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Alexis de Tocqueville published what he hoped would be the first of two volumes studying the Ancien Regime and the Revolution in 1856. An untimely death meant that the second volume (dealing more explicitly with the events and the outcome of the Revolution of 1789) was not to be completed.
The context in which Tocqueville published what was an immediate best-seller was another failed revolution in 1848 and a France that now languished under the authoritarian rule of Emperor Napoleon III. Why France had again been unable to establish a constitutional regime based firmly upon the principles of political liberty was the question that Tocqueville wanted to answer.
To that end Tocqueville, now retired from public life, immersed himself in the study of feudal rights, administrative law and the machinery of the pre-revolutionary French absolutist state. He also sought to assess pre-revolutionary opinion, and especially the role played by men of letters in purveying abstract theories of reform and fostering anti-religious sentiment.
In doing so Tocqueville provided a portrait of the dynamics of eighteenth-century French society and governance that was at once both original and compelling. France, Tocqueville told his readers, was the country in which men had become most like each other but where they were also split into isolated and self-regarding groups.
It was the country where feudalism had become more detested than in any other country and where the nobility had ceased to play any role in public administration (apart from the administration of justice). “Every Frenchman,” Tocqueville wrote, “felt he was being victimised; his personal freedom, his money, his self-respect, and the amenities of his daily life were constantly being tampered with on the strength of some ancient law, some medieval usage or the remnants of some antiquated servitude.”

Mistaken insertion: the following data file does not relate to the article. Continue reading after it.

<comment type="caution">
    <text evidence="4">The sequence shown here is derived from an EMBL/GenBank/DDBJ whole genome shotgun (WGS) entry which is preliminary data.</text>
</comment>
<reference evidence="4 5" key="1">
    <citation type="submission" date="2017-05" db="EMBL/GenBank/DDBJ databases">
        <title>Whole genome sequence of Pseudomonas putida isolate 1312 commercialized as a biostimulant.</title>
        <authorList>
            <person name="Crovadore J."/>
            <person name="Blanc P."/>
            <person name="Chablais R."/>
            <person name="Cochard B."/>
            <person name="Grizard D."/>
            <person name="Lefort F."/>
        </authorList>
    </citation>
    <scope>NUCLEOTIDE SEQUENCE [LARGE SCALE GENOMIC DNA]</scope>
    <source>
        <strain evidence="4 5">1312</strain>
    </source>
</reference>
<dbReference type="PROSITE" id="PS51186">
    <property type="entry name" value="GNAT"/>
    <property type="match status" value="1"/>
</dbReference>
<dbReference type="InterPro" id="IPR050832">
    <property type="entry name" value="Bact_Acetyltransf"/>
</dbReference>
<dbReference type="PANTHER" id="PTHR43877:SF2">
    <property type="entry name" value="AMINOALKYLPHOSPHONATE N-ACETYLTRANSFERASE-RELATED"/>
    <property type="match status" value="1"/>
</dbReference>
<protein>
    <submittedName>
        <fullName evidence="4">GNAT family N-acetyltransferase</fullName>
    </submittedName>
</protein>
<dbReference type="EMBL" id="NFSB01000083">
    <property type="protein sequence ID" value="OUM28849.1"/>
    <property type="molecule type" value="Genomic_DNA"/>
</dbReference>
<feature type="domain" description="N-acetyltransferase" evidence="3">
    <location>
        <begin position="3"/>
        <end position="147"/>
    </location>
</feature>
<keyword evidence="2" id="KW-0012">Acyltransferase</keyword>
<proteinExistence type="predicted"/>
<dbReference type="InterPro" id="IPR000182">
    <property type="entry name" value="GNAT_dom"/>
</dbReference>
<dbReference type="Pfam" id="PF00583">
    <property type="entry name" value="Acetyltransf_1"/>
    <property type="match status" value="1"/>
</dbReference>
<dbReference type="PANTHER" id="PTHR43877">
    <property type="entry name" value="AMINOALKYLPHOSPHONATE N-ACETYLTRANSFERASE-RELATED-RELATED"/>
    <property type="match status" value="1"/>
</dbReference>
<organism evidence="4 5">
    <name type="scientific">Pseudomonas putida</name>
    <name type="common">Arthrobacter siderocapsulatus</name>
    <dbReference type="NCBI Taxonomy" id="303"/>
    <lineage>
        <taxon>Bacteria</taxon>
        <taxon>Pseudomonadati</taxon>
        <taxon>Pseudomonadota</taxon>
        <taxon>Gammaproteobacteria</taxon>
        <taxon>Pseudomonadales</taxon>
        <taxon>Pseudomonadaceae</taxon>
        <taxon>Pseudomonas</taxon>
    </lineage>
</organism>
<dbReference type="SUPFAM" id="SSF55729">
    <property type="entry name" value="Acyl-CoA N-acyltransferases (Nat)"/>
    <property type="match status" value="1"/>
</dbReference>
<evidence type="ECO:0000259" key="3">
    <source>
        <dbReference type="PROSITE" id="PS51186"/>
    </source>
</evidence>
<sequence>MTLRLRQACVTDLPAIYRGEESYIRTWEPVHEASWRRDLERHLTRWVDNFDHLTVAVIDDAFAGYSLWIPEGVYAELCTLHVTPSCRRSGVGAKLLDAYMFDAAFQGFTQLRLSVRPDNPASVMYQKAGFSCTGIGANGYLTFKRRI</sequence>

Yet no one saw a constitutional remedy for this, the wish to destroy the whole system taking precedence over the desire for political freedom. The latter, Tocqueville wrote, “had been so long extinct in France that people had almost forgotten what it meant and how it functioned”. Above all, Tocqueville saw that administrative centralisation was a product of the old regime and not (as had been widely believed) a creation of the Revolution and the Napoleonic period.
Tocqueville also made two important claims. The first was that “the most perilous moment for a bad government is one when it seeks to mend its ways”. The second was that, given the nature of the ancien regime, the Revolution “came naturally from what preceded it”. All the Revolution added was “the savagery of its spirit”.